Hugh Walpole contributed to a series of short booklets published in 1928, edited by Dr. Percy Dearmer, of King’s College, London, in which Hugh Walpole writes a deeply intimate autobiographical insight into his his thoughts and feelings towards spirituality and how his faith was formed.
Perrin and Traill are masters at a grim old-fashioned second-rate boarding public school in Cornwall – Perrin has been there many years and the youthful Traill has just arrived. Antagonism grows between the two turns into active dislike following an unfortunate incident which eventually has devastating consequences.
The supernatural story of how a man’s grief for the recent loss of his friend turns into companionship reaching out from the other side.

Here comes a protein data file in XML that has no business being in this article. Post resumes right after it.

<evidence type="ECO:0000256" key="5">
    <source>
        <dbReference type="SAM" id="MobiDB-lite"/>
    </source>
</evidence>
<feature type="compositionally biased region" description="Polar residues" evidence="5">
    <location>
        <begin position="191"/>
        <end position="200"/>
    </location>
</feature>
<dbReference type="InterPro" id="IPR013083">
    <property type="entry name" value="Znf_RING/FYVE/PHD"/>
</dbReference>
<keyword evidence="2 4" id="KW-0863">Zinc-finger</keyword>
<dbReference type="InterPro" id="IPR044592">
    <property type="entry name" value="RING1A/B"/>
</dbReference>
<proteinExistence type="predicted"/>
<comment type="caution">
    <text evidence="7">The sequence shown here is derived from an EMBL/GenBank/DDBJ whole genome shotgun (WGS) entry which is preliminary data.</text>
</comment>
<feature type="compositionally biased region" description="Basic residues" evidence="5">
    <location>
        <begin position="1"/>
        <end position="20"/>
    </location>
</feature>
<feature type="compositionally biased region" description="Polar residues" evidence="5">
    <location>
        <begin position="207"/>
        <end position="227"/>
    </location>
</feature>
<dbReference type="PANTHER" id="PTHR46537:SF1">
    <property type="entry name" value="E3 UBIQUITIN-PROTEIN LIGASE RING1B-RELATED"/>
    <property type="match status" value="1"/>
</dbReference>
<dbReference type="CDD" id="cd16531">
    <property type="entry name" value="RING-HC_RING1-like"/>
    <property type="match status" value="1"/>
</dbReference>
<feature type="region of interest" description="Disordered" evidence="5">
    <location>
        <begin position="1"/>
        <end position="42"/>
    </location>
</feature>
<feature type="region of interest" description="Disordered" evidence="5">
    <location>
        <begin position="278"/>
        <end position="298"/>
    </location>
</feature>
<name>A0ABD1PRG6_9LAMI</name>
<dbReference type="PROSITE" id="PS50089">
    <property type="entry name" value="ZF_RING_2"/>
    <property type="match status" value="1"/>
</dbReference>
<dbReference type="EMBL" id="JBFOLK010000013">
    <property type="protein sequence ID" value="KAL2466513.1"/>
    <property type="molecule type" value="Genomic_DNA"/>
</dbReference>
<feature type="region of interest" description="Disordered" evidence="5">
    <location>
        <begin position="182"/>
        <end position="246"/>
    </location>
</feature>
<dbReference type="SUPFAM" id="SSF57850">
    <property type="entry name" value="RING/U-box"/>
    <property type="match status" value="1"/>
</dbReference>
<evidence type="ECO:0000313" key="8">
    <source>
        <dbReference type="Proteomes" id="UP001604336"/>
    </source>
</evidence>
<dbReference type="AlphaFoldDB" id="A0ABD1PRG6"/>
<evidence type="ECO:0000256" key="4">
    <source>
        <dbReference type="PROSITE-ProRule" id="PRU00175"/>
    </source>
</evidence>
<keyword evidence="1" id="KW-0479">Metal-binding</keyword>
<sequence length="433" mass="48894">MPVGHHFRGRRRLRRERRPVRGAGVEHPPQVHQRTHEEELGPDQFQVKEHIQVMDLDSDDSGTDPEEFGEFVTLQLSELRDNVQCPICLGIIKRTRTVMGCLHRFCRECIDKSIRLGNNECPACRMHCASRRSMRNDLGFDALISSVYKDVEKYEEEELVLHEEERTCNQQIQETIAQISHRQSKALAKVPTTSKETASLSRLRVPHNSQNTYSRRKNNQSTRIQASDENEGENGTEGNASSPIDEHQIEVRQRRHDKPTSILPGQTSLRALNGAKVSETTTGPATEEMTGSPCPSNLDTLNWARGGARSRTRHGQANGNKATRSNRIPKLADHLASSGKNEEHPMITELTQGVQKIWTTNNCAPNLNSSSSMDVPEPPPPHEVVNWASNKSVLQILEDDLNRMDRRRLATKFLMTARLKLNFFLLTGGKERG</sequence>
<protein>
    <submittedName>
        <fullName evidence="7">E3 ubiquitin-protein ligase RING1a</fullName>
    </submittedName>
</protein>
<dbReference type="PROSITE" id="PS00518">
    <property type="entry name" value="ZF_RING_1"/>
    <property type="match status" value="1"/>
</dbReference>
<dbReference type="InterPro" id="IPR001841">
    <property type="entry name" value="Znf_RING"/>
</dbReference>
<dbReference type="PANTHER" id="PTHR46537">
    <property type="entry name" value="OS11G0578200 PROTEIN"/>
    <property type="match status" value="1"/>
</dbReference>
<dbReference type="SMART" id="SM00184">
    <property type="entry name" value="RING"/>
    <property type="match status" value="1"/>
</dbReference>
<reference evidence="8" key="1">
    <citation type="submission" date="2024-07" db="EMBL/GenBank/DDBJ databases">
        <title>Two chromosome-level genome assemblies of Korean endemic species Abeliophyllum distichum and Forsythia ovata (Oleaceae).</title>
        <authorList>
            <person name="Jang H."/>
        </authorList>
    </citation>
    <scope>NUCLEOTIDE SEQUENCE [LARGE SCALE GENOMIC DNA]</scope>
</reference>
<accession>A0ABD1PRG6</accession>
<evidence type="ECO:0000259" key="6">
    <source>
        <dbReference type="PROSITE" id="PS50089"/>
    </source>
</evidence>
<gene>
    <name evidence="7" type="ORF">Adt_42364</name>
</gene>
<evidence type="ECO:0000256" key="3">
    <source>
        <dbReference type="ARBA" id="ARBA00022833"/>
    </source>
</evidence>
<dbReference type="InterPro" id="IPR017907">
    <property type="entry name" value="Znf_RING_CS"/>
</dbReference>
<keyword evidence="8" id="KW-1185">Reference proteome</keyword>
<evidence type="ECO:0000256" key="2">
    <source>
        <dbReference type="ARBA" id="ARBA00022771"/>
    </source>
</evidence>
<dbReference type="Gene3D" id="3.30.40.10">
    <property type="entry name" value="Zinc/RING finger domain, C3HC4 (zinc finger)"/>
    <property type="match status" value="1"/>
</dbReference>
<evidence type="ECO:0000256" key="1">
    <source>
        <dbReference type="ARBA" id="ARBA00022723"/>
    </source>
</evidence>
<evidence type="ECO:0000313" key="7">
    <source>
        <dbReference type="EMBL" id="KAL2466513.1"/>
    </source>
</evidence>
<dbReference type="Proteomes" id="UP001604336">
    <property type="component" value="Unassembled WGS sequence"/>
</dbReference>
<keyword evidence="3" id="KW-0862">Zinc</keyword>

The story of an arrogant 19th-century archdeacon in conflict with other clergy and laity was certain to bring comparisons with Trollope’s Barchester Towers (The Manchester Guardian ’s review was headed “Polchester Towers”), but unlike the earlier work, The Cathedral is wholly uncomic….
The story of Jeremy and his two sisters, Helen and Mary Cole, who grow up in Polchester, a quiet English Cathedral town. There is the Jampot, who is the nurse ; Hamlet, the stray dog ; Uncle Samuel, who paints pictures and is altogether ‘queer’; of course, Mr. and Mrs. Cole, and Aunt Amy.
Hamlet is Jeremy’s dog. This 1923 book is Hugh Walpole’s second volume in his Jeremy semi-autobiographical trilogy (Jeremy and Jeremy at Crale being the others) about a 10 year old boy. It’s the story of Jeremy and his two sisters, Helen and Mary Cole, who grow up in Polchester, a quiet English Cathedral town.